“Put aside this masculine ego crap, Max. It’s not worth it. He’s going to cream you!”
“Masculine ego? Obviously, you never knew my mother.”
Sensing a fight brewing, a crowd of children—distorted and out of focus owing to Max’s myopia—had stopped playing and gathered like murmuring vultures along the sidewalk.
Doug stood nearly six feet tall and once had actually dunked a basketball, which made him a living legend at JFK, where he ruled the playground with a heart of stone and an iron fist. “Get him, Doug!” someone yelled.
Max went down on the grass like an autumn leaf with one punch (which he hardly saw coming) to the left eye and bridge of the nose—at which point the crowd erupted in guttural urgings like drunken bettors at a prize fight.
“Is that all you’ve got, Woo?” said Doug, towering over him. “I’ve seen punching bags offer more resistance!” He kicked his fallen opponent’s ribs with the toe of his sneaker. “Get your puny ass up and fight me!”
With his good (so to speak) eye, Max watched dazedly as an orange struck Doug, though not hard enough to faze him, on the side of the head just above the ear. “Get away from him!” yelled Tuesday, who must have thrown the orange.
“I’ll deal with you later, four-eyes,” Doug snarled at her.
Max had never been in physical combat before. After the initial shock of being punched and kicked, like diving into arctic water, everything went sort of numb. In fact, he temporarily passed out.
During his unconscious state, it dawned on him that the primal, ferric taste on his tongue was blood. In his mind’s eye, he touched his left nostril and saw the glistening red on his fingertips. There it was—his own blood, pressed right out of his membranes.
Perhaps it was the blood, or the shock of seeing it, that pushed Max’s sleeping self over the edge. Somehow he found himself standing again. He had the distinct impression he was sleepwalking. Sensing another drubbing, the crowd went wild with hooting and hollering.
As Doug approached like a heavyweight intent on delivering a knockout, the world suddenly slowed down. With crystal clear vision, Max found himself watching everything in super slow motion, as he sometimes did—accidentally, as it were—in his nighttime dreams.
During the time it took Doug to rear back and propel his fist forward, Max was able to compose himself. He didn’t technically move, except to breathe deeply with his diaphragm, as the same vaguely luminous body he sometimes moved about in while dreaming seemed to step out of his skin and deflect Doug’s blow with a forearm.
The alarmed look on the bully’s face was priceless. Max’s Dreambody—a term he would learn years later—proceeded to strike him, at lightning speed, multiple times like a black belt: under the chin, in the collarbone, across the back of the head, in the ribcage, in the abdomen.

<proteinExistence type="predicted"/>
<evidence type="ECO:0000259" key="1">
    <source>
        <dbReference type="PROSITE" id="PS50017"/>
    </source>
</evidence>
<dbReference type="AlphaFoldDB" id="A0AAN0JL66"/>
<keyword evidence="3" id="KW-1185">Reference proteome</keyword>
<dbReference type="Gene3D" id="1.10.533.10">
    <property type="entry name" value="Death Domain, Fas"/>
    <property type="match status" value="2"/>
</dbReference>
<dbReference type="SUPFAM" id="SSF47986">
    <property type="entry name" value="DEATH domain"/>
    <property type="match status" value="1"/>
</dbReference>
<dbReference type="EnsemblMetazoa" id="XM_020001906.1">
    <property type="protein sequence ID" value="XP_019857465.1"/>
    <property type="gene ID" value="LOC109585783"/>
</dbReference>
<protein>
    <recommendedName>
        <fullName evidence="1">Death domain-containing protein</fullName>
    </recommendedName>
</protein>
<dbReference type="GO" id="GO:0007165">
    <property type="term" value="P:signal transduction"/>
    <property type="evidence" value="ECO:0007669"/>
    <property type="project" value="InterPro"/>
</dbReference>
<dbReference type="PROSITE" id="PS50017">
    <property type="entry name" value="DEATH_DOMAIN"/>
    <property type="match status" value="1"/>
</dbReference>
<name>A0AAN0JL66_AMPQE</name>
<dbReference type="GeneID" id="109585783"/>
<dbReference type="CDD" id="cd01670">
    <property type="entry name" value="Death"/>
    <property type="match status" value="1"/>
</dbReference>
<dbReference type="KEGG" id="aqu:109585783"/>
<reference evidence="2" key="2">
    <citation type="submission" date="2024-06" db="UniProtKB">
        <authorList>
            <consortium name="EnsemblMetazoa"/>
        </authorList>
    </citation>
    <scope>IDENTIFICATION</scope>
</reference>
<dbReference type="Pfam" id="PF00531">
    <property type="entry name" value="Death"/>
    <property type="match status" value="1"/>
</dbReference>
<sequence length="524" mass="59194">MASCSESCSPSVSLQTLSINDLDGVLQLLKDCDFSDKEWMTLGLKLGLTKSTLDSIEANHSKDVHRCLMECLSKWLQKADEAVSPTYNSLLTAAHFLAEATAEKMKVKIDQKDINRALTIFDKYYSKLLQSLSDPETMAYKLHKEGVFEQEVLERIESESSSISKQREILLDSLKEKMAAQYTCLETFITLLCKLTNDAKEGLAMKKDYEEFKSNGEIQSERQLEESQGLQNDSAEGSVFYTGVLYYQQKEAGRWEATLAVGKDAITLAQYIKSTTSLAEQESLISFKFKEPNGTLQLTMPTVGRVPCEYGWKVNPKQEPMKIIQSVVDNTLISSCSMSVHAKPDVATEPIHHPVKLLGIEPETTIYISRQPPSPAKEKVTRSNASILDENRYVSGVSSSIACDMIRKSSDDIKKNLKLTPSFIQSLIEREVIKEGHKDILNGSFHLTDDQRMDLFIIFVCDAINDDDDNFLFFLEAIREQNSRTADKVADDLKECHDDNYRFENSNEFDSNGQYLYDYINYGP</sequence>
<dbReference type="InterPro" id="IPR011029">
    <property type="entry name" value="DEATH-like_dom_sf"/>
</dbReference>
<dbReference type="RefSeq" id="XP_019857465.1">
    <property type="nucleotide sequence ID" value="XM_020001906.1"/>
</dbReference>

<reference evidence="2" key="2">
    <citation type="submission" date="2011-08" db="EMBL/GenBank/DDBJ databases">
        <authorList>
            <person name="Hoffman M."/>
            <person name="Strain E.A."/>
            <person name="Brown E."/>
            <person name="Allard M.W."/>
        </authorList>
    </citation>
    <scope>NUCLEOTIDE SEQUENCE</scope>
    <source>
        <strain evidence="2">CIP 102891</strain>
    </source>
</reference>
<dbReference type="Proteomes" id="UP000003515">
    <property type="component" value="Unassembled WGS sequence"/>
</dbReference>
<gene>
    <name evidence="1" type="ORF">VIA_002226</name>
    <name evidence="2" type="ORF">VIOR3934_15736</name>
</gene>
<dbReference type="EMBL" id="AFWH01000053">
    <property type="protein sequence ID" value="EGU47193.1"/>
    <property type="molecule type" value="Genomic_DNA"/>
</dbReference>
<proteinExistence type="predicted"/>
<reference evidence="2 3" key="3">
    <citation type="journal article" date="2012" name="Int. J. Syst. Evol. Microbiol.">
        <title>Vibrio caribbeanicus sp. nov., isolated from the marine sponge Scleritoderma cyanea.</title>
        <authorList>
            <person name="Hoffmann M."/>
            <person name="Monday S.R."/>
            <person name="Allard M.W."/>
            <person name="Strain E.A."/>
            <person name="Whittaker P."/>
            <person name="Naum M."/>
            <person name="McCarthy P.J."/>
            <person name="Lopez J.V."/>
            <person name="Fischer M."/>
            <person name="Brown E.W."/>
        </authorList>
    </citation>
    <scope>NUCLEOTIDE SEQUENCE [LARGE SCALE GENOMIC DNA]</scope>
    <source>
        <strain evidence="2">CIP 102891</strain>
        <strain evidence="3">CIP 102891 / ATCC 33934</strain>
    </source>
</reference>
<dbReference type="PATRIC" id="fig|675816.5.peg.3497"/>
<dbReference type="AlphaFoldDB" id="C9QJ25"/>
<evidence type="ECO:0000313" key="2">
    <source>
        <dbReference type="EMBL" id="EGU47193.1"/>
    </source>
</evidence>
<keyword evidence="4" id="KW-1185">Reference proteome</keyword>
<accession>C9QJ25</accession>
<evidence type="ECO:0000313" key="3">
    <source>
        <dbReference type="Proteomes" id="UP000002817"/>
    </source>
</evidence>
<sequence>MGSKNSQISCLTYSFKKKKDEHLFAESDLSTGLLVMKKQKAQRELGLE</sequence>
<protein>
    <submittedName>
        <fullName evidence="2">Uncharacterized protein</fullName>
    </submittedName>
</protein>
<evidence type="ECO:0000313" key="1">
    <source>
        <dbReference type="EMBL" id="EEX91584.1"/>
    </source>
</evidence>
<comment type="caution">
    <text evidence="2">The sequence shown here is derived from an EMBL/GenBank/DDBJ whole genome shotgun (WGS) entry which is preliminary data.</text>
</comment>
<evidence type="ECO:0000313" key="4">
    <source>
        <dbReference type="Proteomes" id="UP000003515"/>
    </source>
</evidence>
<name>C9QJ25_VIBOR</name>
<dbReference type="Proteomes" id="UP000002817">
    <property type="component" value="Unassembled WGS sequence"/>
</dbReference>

Doug went down on both knees, wheezing with the wind knocked out of him and defeated for the first time in his life. Max’s Dreambody stepped back into his own astonished skin and mysteriously disappeared from his sight—which straightaway reverted to blurry as he became wide awake.
Just like that, the fight was over. Apparently, nobody except Max had seen anything. Rather, they had watched as Doug tossed backward and forward like a ragdoll, then doubled over and collapsed to the ground.
Doug’s actions were so bizarre and exaggerated many of those assembled thought he was goofing around and merely pantomiming a fight—especially since Max was just standing there playing the spectator with the rest of them.
“You really are a freak!” Doug, obviously in pain, managed to gasp.
It took a minute for the reality of the situation to sink in on a collective level. Then, somebody went in search of Mr. Lipton, the science teacher, who was supposedly supervising the playground.
“You okay, Max?” asked Tuesday, stanching his bleeding nose with tissues from her backpack.
“I’ll be fine.”
“You look terrible.”
“It’s nothing. Really.”
“Here. Put these on,” she said, sliding Max’s glasses onto his sore face.
“That was incredible, Max.”
“What was incredible?”
“You know what was incredible.”
“You mean you saw that?”
“I don’t know what I saw. I saw something, that’s all I know. And it was pretty incredible.”
“What are you doing?”
“Getting you the heck away from these savages.” Tuesday had scooped up Max’s backpack with her own and grabbed him by the arm and was resolutely leading him away from the school grounds.
“But school isn’t out yet, Tuesday.”
“It’s out for us.”
“Where are you taking me?”
“Home. I think it’s time you met my mom.”
Copyright © Sol Luckman. All Rights Reserved.
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ABOUT THE AUTHOR
Sol Luckman is a pioneering ink and acrylic painter whose work has been featured on mainstream book covers, the fast-paced trading game BAZAAR, and at least one tattoo on a female leg last sighted in Australia.
Sol is also an acclaimed author of fiction, nonfiction, and humor. His books include the international bestselling CONSCIOUS HEALING, which you can read free online, and its popular sequel, POTENTIATE YOUR DNA, available in English and Spanish.
Sol’s popular book of humor and satire, THE ANGEL’S DICTIONARY: A SPIRITED GLOSSARY FOR THE LITTLE DEVIL IN YOU, received the 2017 National Indie Excellence Award for Humor and was selected as a Finalist in the Humor category of both the 2018 International Book Awards and the 2018 Best Book Awards.